• What's New?

    I Built A Thing Today! (DIY Multi-Uke Stand)

     

    That’s my mountain dulcimer taking up seat number 5… ūüôā

     

    I saw several DIY PVC guitar racks being talked about online, and the one thing I noticed, besides that they’re ugly, is they really minimize the space they take up. We have 5 ukes, and a banjolele, though one uke is of the flying V body style so it won’t work in this, and while I have nice, pretty wooden stands, they take up quite a bit of space. And today I really wanted to build something, so here’s what I did.

    Approximate Finished Dimensions

    18″ high x 28″ wide x 16.5″ deep

    Purchase List

    • 2 x 10′ 1/2″ PVC pipe ($4.16)
    • 14 1/2″ PVC pipe T fittings ($4.76)
    • 6 1/2″ PVC pipe caps ($1.38)
    • 11¬†1/2″ PVC pipe 90¬į elbows ($4.40)
    • pipe cutting tool ($7)
    • glue (optional and I only used to to glue the main sections together¬†in case I want to disassemble it in the futureand store it flat) ($6)

    How to Prepare

    You will need to do a lot of cutting. Here’s the breakdown of how many, how long. I only used 15′ of the pipe total.

    • 5 x 1.75″
    • 7¬†x 3″
    • 10 x 4″
    • 6¬†x 1″
    • 2 x 11″
    • 3 x 25.5″

    How to Assemble

    Top

    • Make the top bar with the neck guides by connecting these pieces in the following order:
    • Elbow + 1″ piece + T + 3″ piece +¬†+ T + 3″ piece +¬†+ T + 3″ piece +¬†+ T + 3″ piece +¬†+ T + 3″ piece +¬†+ T + 1″ piece + elbow.
    • Connect one 4″ piece into the open end of the T’s across (6 times). Then connect an elbow, and a 1.75″ piece to the first 5 of them. Add the 6 caps to all of the open ends. This completes your top bar.
    • On the downward facing open ends of the elbows, connect a 4″ piece of pipe. Attach a T to these so you can add the crossbar between them.
    • Place a 25.5″ piece into the open ends of the T where they face each other.
    • Connect a 11″ piece to the remaining open ends of the T’s, going downward. These will connect into the base.

    Bottom

    • Create a rectangle, using 4 T’s, 2 4″ pieces, and the two remaining 25.5″ pieces. This will form the part of the base that the ukes will rest on.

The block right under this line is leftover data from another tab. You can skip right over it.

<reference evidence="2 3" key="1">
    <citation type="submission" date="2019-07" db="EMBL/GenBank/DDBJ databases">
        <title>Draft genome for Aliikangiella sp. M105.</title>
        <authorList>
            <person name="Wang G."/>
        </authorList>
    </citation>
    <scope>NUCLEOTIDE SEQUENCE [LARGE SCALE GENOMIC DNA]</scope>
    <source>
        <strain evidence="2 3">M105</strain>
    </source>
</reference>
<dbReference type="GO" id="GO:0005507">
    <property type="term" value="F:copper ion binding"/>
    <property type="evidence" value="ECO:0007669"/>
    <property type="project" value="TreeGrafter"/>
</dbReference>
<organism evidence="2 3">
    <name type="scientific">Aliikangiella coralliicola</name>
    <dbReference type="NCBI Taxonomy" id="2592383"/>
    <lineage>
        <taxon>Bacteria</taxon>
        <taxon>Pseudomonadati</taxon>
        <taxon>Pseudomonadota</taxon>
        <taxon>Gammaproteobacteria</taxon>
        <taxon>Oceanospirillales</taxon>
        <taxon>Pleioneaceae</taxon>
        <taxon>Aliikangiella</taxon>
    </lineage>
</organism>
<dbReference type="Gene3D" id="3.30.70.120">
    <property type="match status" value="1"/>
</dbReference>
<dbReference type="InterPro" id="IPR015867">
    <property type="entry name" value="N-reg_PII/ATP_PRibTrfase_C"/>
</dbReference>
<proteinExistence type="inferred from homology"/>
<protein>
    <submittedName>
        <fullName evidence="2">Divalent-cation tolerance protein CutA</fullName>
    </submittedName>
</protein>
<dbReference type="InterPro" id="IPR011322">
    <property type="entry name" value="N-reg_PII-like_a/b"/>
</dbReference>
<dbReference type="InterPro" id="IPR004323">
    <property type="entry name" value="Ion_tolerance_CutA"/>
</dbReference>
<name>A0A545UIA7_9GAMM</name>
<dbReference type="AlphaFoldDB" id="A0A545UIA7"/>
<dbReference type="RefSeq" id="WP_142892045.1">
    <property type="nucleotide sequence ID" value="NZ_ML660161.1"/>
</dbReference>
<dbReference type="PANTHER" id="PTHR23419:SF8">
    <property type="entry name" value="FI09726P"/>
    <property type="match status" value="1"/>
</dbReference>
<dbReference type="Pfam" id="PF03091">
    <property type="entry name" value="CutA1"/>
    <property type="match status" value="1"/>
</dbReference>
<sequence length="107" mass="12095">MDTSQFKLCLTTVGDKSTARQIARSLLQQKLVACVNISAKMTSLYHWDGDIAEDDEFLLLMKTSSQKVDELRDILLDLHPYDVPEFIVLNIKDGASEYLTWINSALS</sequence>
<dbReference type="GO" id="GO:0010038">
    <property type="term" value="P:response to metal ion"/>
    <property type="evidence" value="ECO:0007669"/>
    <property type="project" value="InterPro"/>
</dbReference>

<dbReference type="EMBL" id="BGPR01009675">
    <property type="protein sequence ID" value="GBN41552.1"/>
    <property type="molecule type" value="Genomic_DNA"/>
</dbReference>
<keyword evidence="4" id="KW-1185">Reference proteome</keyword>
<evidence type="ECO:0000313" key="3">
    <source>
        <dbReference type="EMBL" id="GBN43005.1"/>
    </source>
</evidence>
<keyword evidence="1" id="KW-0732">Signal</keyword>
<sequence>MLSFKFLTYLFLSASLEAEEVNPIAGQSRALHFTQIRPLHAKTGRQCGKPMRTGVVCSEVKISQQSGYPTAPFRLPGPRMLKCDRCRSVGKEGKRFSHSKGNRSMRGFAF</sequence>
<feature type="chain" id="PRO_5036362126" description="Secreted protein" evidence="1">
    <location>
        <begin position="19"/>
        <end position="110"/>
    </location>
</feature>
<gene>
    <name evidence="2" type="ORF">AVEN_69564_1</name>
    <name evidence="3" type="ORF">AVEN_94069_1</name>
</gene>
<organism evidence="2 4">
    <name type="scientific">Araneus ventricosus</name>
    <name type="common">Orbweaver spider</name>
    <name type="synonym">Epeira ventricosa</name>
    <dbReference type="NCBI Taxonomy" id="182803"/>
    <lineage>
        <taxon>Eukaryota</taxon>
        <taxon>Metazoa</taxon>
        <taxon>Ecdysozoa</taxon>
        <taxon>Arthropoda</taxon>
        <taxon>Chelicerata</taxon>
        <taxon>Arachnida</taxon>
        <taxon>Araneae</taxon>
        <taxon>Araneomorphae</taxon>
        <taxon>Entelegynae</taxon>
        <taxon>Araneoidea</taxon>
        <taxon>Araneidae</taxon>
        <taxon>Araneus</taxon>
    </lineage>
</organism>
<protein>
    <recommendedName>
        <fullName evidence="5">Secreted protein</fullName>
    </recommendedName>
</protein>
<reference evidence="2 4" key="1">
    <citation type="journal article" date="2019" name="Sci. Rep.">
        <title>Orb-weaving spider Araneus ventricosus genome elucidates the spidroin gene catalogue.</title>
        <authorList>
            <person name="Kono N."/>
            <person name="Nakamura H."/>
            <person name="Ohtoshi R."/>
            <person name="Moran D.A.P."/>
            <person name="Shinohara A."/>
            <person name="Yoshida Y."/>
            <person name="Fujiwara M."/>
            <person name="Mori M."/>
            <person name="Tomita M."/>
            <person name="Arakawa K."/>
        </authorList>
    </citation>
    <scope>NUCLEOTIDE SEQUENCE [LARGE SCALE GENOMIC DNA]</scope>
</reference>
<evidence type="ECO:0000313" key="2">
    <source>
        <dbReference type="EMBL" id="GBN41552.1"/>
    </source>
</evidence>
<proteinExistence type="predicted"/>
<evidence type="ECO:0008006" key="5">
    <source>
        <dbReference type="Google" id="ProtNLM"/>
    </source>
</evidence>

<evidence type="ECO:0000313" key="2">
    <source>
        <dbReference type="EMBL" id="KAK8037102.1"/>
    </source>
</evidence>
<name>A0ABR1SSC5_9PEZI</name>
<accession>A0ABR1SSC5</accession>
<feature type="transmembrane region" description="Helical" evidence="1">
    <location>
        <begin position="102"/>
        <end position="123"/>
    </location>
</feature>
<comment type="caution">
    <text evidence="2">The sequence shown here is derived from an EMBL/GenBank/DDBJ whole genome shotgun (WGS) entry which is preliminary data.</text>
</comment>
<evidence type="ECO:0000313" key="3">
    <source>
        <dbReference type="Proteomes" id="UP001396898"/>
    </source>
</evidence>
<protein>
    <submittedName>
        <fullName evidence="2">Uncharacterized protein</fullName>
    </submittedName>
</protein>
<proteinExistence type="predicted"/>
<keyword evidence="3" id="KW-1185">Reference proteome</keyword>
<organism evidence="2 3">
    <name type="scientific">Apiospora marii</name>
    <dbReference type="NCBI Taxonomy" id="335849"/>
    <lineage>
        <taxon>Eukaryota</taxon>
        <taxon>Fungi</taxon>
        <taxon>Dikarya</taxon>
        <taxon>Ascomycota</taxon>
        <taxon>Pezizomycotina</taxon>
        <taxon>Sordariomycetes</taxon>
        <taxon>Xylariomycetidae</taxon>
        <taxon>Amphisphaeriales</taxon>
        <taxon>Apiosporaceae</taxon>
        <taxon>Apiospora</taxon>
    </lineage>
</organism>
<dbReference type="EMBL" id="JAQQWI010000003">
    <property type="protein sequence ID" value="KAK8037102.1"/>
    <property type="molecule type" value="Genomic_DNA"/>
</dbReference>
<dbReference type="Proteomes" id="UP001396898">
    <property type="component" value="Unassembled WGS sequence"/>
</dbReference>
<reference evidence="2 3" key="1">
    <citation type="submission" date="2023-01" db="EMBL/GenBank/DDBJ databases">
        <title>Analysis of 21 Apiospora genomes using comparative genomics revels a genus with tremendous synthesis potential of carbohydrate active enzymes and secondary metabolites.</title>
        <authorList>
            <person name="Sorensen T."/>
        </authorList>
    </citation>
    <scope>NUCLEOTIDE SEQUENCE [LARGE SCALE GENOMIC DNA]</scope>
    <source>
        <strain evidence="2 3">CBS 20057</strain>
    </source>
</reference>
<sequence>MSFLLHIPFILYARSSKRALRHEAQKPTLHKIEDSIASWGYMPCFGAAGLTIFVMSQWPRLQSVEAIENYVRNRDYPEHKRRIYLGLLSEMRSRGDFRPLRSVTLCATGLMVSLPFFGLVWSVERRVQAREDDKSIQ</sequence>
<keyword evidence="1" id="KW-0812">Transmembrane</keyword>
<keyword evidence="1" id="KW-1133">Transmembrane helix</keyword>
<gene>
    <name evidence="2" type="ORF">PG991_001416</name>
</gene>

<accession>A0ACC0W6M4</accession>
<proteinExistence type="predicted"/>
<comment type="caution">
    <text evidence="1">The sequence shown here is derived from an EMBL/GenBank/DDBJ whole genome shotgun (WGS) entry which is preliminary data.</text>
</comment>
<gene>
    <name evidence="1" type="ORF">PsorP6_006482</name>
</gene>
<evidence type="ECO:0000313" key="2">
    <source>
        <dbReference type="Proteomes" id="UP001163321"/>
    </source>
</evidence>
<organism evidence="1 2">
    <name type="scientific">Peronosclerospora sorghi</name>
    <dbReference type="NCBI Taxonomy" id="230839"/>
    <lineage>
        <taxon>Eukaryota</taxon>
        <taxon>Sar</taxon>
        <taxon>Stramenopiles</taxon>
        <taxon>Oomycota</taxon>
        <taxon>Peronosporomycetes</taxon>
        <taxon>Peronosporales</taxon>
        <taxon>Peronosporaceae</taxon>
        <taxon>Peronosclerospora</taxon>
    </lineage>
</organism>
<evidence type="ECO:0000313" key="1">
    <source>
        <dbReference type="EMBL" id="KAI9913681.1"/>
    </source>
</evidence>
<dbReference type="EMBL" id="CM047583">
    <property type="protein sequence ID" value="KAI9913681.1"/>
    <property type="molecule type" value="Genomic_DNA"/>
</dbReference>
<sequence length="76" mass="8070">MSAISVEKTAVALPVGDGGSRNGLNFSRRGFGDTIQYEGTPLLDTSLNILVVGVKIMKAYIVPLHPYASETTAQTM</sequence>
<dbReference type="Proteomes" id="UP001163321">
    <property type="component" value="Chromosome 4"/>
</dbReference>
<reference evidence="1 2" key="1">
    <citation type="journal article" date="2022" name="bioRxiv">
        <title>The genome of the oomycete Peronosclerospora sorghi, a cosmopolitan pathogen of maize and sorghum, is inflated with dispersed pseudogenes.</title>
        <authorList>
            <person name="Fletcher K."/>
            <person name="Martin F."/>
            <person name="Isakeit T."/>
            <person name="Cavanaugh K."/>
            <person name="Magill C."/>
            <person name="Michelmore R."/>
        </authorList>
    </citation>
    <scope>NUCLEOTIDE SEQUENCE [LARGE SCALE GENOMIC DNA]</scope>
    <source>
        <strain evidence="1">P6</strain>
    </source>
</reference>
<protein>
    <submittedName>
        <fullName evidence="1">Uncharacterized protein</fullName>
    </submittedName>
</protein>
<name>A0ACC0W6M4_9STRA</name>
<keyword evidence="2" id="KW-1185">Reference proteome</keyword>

• Choose a side to be the back of the stand. Attach a 1″ piece to each open T side, and add another T, this one facing upwards. Your top section will fit into this.
    • Connect the remaining 3″ pieces to the backs of these T’s, then add 2 of the elbows, pointing down.
    • Finish the front of the stand by connecting the last 2 1″ pieces, and then the elbows.

    Finishing

    • Fit the top into the bottom. Make sure everything fits. Try it out. Tiny ukes, like a soprano, will barely¬†reach the top bar, and if you have a sopranino, you’ll need to place the secondary bar lower. If everything looks good, you can glue things together now.

    Let me know if this worked for you, or if I made any mistakes in the parts list! Happy making!

  • What's New?

    A Stand for my Ukulele!

    So back about 6 months ago, I was super excited to purchase and hopefully learn to play the ukulele. I bought one, 32cef64cloved it, but wasn’t so great about practicing. Then a few weeks back, I joined Ukulele Underground¬†and I found this.

    Plans to build your own ukulele stand, this one already sized perfectly for a tenor uke, which is what I have.

    All I needed was a piece of wood for the base, a 1″ thick wooden dowel at least 22″ long, some felt, some screws, and some metal hooks sold at Walmart to act as the brackets.

    I was super tight on money but really wanted to do this, so I improvised a bit. The wooden plaque I bought from Michael’s, with a 50% off coupon for $1.90. The felt I already had on hand, thanks to getting sent the wrong item when I ordered fabric ages ago. Wood stain and E6000 I had on hand. The dowel was the most expensive piece at about $4.50 for a 48″ length, and the screws were about a dollar for a package of 8. The hooks/brackets I made myself out of polymer clay, then cast them in resin which I dyed a deep red color with some mica powder.

    Not counting the cost of materials I already had on hand, I spent about $8 building this.